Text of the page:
And so these two ideologies of Joseph and Judah continue to predominate until the coming of the Redeemer…

From a discussion of the Biblical story of Joseph and his brothers, Rav Kook segues to the miracle of Hannukah. (The holiday of Hannukah coincides with the Torah portion concerning Joseph.)

The miracle of Hannukah was the triumph [of Israel] over the Hellenists, who breached the wall of the Holy Temple…What did the Hellenists want from Israel? According to the Midrash, they said [to the Jews]: “Write on the horn of the ox that you have no portion in the God of Israel” (Leviticus Rabbah 13)…The Hellenists wanted Israel to assimilate among the nations. The “horn of the ox” refers to Joseph, who is called an “ox” by both Jacob and Moses (Genesis 49:6; Deuteronomy 33:17). The Hellenists wanted Israel to adopt the ideology of Joseph, namely to be integrated among the nations. They said: “True, there is the horn of the ox, the horn of Israel’s renascence, but this renascence must be associated with assimilation.” However, they did not understand the ideology of Joseph, so they said: “Write on the horn of the ox that you have no portion in the God of Israel.” The Hellenists did not understand that Joseph, by way of his ideology, intended that Israel should instruct all the peoples precisely that there is a God of Israel. It is for this reason that the Hellenists breached the walls, as the poet expressed it [in Ma’oz Tsur], “and they breached the walls of my towers” (“u-faretsu homot migdalai”). They wished to breach the wall, that special wall of Israel. In the Temple of Jerusalem, consecrated foods could be eaten only within that wall.

(Shemu’ot Rayah, Genesis, ed. Kalman Eliezer Frankel [Jerusalem, 1939], Vayyeshev 5690/1929 [pp. 83-84])

Joseph was an inclusivist, but he was not an assimilationist. He construed Israel’s role on the world stage as that of a spiritual guide to the nations, teaching them about the God of Israel. That was Joseph’s intention, not that Israel, upon entry into world society, be divested and stripped of the God of Israel. The Hellenists of old misunderstood Joseph. Rav Kook hints that history has a way of repeating itself. Now, as then, there are elements who would make Israel’s national renascence conditional upon divestment of the God of Israel.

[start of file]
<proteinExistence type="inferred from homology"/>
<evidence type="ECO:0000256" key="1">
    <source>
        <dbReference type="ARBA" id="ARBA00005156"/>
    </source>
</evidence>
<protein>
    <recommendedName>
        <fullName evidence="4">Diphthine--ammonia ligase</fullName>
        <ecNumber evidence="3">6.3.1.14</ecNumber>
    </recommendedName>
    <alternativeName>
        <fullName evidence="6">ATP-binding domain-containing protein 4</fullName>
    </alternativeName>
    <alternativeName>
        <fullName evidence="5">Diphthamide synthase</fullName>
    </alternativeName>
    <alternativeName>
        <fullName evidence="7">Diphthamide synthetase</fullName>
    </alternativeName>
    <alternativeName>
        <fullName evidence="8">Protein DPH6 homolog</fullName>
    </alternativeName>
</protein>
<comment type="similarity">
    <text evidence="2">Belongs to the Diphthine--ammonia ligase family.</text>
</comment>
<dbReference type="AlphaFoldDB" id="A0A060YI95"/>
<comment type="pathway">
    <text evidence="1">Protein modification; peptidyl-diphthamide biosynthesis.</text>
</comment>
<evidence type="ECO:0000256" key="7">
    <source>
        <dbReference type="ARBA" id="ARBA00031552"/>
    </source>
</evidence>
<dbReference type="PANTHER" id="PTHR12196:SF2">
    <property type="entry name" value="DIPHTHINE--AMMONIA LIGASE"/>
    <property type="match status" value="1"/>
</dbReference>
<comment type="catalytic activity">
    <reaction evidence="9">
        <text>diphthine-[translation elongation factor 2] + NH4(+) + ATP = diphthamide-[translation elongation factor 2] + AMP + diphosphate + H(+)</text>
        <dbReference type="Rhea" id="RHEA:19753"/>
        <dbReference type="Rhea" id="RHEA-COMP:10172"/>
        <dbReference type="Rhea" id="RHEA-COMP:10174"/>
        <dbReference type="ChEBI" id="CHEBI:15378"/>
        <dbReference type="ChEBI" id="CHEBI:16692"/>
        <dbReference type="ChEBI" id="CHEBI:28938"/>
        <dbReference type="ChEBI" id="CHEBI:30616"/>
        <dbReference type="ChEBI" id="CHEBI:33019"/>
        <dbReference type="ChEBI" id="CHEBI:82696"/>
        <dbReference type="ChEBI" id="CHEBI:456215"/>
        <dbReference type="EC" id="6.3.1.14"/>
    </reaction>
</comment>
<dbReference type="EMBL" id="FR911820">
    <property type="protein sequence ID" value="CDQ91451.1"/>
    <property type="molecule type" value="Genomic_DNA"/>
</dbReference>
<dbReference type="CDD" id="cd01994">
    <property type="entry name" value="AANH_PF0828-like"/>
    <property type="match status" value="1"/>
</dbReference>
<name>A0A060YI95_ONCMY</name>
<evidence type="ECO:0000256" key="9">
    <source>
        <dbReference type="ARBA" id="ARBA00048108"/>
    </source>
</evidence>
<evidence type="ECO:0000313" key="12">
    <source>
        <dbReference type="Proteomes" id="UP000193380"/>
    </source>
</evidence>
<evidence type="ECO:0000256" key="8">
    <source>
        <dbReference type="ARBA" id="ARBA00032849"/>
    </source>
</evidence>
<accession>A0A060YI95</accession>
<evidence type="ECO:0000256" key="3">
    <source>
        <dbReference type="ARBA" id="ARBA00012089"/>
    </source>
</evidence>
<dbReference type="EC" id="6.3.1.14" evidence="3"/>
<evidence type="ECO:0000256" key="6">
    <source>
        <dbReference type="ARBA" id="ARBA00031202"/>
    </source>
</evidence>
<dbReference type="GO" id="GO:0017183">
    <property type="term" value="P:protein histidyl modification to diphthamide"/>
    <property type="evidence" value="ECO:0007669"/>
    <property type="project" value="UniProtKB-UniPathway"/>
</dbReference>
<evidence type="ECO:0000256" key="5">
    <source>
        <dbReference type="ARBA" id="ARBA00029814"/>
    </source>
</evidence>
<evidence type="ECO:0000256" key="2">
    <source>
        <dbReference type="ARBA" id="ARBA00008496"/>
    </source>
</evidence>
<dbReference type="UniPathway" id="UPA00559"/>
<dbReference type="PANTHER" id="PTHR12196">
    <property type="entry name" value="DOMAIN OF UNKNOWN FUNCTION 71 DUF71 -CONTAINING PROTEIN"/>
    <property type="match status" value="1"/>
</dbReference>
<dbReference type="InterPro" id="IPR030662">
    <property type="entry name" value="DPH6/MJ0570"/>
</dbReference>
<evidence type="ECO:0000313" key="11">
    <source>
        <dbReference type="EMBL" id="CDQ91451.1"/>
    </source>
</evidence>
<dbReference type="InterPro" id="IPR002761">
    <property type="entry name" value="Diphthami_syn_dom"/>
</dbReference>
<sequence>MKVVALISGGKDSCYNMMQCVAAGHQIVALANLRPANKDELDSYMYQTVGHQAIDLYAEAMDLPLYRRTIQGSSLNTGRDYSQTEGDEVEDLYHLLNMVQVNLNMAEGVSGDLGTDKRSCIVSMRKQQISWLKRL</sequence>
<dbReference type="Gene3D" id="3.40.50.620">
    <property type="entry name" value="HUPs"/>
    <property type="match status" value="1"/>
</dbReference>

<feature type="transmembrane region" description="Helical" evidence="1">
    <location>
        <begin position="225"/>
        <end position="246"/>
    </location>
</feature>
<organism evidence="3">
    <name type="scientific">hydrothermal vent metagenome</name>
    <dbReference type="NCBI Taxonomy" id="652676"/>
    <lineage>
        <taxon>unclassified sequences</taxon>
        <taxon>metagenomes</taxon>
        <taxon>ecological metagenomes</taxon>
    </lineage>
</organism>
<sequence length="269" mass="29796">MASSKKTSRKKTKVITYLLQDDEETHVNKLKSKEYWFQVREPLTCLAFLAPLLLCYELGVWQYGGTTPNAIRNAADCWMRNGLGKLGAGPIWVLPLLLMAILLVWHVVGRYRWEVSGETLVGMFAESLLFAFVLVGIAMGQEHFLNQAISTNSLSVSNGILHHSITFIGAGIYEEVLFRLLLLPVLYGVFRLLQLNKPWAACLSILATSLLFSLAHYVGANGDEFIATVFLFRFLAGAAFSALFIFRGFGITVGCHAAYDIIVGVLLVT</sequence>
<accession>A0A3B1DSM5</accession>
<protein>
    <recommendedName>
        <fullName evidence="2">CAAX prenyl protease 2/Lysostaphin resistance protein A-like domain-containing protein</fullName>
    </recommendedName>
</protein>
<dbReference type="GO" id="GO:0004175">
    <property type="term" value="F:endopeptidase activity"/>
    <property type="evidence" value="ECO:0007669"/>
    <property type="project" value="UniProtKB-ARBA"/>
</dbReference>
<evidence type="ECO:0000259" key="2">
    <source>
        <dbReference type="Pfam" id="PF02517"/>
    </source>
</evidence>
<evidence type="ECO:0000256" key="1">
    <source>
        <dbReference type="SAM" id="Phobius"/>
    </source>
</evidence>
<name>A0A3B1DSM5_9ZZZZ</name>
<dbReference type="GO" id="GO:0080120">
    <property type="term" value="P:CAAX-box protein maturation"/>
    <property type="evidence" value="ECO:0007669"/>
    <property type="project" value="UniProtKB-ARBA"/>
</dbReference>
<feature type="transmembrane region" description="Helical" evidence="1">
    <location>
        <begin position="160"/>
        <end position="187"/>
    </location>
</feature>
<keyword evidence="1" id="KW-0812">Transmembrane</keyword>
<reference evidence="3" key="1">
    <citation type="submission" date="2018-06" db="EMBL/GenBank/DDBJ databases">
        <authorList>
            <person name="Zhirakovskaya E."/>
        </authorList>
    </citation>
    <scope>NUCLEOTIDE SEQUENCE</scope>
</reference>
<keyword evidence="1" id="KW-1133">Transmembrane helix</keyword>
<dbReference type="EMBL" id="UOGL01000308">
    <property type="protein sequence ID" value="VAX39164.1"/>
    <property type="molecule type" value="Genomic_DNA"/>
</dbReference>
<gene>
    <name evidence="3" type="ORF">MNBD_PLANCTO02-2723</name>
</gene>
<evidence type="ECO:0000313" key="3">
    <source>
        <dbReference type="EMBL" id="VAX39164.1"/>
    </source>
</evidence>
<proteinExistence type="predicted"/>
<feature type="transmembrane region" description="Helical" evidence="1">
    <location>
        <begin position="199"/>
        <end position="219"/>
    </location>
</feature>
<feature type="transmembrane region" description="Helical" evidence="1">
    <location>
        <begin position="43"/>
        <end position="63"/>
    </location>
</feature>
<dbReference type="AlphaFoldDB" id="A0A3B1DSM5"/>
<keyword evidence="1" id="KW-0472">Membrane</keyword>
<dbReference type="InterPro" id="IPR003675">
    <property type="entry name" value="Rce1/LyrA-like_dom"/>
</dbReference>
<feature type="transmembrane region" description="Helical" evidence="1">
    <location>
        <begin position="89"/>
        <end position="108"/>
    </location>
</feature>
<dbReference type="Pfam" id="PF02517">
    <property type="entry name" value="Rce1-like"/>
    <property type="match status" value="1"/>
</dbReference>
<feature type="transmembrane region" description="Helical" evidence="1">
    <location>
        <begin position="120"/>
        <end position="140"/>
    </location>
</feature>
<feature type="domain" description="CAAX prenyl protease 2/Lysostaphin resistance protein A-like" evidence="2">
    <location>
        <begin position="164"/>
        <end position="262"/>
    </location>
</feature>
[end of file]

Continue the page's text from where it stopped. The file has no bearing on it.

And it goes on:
Two years later, Rav Kook went on to describe at greater length the ideology of Joseph:

Joseph is the “higher righteous man” (tsaddik ‘elyon) and Benjamin is the “lower righteous man” (tsaddik tahton). Joseph said: “God has placed me master over all Egypt.” He desired that sanctity extend to the entire world. Benjamin, the “lower righteous man” aspired to the resting of the Shekhinah (Divine Presence) in his portion (Zevahim 53b-54a). The Tabernacle at Shiloh, in the portion of Joseph, was without walls. This is the level of the “higher righteous man.” The “lower righteous man” wants constriction (tsimtsum). In the Temple of Jerusalem, in the portion of Benjamin, a wall was imposed for the consumption of consecrated foods.

(Shemu’ot Rayah, Genesis, ed. Kalman Eliezer Frankel [Jerusalem, 1939], Vayyigash 5692/1931 [p. 125])